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Chemistry Lab

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UC Santa Barbara, February 8, 2014

This workshop is designed to increase participant knowledge and use of student assessment techniques around the pre-identified biochemistry and molecular biology foundational concepts and skills and to actively engage participants in creating assessment tools and best practices.  This workshop is open to all undergraduate faculty, postdoctoral fellows, and graduate students interested in undergraduate science education. 

University of California Santa Barbara, Santa Barbara, CA
West Campus Conference Center (see driving instructions below)
Saturday, February 8, 2014

Presenters and Facilitators: Duane Sears (University of California Santa Barbara), Ann Wright (Canisius College), and Vicky Minderhout (Seattle University) 

Workshop program
Welcome and overview  - Duane Sears, UCSB  (Video)
Effective teaching practices and assessment strategies that promote learning in undergraduate biochemistry - Vicky Minderhout, Seattle University (Video)
Backward design: A framework for building your course - Ann Wright, Canisius College (Video  


Learning Objectives - Foundational Concepts 

Initial Overall Learning Goal: Understand how nonsense, missense, and silent mutations affect characteristics of the resulting polypeptide.
Initial Specific Learning Objective: Students should be able to convert a DNA sequence into amino acid sequence and identify how mutations affect protein composition. Given a DNA sequence, students should translate into protein and identify effects of mutations on protein structure/function.
Alignment Table  Presentation Video (8 min)

Initial Overall Learning Goal: Students should understand and predict how a mutation can change the amino acid sequence of a gene product and how it defines a phenotype.  
Initial Specific Learning Objective:  Students should be able to explain how changes in nucleotide, amino acid sequence, transcript splicing can change gene expression and protein structure and function.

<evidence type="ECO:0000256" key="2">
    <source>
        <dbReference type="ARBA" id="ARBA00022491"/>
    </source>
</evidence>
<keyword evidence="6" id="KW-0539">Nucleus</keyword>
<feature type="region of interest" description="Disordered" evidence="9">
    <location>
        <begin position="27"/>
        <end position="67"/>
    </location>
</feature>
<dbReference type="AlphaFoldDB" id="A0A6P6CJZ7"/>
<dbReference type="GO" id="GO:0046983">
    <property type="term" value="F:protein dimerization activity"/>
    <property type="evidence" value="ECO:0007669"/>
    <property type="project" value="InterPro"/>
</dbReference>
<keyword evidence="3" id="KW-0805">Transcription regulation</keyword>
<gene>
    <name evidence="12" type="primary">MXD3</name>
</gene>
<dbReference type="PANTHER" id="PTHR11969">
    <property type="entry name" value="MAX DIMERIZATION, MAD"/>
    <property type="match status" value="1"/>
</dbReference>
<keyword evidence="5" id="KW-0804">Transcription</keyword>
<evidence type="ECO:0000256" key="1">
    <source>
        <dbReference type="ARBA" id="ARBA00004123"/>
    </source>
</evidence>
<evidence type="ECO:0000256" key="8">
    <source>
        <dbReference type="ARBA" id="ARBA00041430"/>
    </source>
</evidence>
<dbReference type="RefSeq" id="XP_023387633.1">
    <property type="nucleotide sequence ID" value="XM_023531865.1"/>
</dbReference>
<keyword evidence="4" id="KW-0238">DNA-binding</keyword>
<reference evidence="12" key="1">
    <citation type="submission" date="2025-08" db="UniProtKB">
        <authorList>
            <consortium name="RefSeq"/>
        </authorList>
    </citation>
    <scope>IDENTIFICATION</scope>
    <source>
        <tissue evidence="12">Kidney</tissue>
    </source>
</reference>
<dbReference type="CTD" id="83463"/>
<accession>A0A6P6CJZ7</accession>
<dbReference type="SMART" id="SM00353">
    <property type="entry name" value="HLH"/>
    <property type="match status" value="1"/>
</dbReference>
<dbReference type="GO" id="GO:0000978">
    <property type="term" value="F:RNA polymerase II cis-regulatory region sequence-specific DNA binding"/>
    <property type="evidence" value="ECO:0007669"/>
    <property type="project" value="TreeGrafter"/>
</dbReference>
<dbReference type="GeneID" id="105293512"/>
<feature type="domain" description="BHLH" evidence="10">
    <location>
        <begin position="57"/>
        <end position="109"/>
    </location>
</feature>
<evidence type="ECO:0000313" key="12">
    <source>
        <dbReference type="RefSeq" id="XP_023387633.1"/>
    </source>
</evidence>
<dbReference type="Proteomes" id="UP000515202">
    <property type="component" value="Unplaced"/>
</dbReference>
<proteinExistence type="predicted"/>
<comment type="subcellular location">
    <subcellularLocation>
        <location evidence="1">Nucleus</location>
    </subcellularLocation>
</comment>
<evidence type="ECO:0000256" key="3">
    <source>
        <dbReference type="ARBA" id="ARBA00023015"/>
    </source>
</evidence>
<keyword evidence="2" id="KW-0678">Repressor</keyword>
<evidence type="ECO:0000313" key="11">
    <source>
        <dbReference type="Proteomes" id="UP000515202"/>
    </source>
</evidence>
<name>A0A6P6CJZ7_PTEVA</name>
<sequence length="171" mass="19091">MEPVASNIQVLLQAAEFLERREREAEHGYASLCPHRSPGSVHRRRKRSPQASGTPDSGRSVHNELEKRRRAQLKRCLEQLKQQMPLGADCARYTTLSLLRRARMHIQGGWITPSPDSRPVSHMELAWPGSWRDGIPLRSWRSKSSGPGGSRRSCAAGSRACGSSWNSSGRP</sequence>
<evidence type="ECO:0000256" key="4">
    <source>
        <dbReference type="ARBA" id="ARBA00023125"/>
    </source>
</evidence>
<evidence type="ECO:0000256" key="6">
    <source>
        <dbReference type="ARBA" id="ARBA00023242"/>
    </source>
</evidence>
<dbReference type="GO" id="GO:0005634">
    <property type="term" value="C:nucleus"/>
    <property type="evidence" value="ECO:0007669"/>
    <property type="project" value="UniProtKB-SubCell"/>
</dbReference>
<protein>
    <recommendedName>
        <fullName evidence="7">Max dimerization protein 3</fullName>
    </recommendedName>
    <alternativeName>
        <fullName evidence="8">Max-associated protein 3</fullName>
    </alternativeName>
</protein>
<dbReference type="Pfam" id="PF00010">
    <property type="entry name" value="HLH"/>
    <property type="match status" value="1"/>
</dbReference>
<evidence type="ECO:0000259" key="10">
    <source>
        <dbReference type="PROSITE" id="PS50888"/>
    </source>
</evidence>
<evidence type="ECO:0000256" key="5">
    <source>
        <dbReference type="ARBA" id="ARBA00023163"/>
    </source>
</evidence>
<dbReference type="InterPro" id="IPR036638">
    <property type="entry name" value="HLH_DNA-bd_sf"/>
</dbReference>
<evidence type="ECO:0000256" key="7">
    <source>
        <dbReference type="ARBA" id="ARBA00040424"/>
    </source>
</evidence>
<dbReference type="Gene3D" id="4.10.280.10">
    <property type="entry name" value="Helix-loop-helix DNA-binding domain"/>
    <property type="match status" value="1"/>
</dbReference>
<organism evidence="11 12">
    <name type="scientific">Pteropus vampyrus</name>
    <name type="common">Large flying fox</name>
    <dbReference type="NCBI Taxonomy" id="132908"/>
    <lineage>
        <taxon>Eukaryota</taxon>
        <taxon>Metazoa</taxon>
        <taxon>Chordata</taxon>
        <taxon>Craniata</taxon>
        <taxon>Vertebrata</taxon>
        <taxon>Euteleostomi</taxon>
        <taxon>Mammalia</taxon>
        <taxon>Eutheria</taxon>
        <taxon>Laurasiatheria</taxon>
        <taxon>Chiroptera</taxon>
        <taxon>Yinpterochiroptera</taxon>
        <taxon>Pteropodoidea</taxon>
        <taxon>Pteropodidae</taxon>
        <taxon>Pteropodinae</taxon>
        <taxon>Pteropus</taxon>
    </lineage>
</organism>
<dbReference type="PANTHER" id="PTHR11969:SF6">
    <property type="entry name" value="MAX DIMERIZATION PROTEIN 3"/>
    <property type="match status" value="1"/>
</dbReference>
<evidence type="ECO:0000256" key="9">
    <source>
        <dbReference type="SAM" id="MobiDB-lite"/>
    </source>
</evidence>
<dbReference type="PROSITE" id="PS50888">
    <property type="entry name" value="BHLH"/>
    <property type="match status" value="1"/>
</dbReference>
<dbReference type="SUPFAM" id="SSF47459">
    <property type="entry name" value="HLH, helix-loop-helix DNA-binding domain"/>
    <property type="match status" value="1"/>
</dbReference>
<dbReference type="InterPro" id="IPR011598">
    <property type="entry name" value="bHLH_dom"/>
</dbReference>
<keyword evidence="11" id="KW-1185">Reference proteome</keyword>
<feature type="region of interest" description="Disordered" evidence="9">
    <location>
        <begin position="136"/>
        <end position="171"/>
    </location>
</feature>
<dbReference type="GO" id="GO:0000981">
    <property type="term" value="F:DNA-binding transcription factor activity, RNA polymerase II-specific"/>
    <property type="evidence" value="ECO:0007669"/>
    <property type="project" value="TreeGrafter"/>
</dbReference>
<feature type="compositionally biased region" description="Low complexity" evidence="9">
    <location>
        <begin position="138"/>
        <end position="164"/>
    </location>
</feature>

Alignment Table  Case Study Figure  Presentation Video (10 min)

Initial Overall Learning Goal: Students should be able to summarize the different levels of control (including reaction compartmentalization, gene expression, covalent modification of key enzymes, allosteric regulation of key enzymes, substrate availability and proteolytic cleavage) and relate these different levels of control with homeostasis.
Initial Specific Learning Objective: Students should be able to understand protein structures and functions and apply that to metabolic changes.
Alignment Table  Presentation Video (8 min)

Initial Overall Learning Goal: Students should be able to compare and contrast the potential ways in which the function of a macromolecule might be affected and be able to discuss examples of allosteric regulation, covalent regulation and gene level alterations of macromolecular structure/function.
Initial Specific Learning Objective: Students should be able to understand the different types of regulation and the mechanisms by which they alter activity. 
Alignment Table  Presentation Video (12 min) 

Initial Overall Learning Goal: Students should be able to compare and contrast the potential ways in which the function of a macromolecule might be affected and be able to discuss examples of allosteric regulation, covalent regulation, and gene level alterations of macromolecular structure/function.
Initial Specific Learning Objective:
1)Understand that the function of a protein is determined by its three-dimensional structure; 
2) Compare the ways in which allosteric, covalent, and gene-level protein regulation modify protein function via changing protein structure; 
3) Given a specific change in a protein structure, predict how the function of the protein may be affected.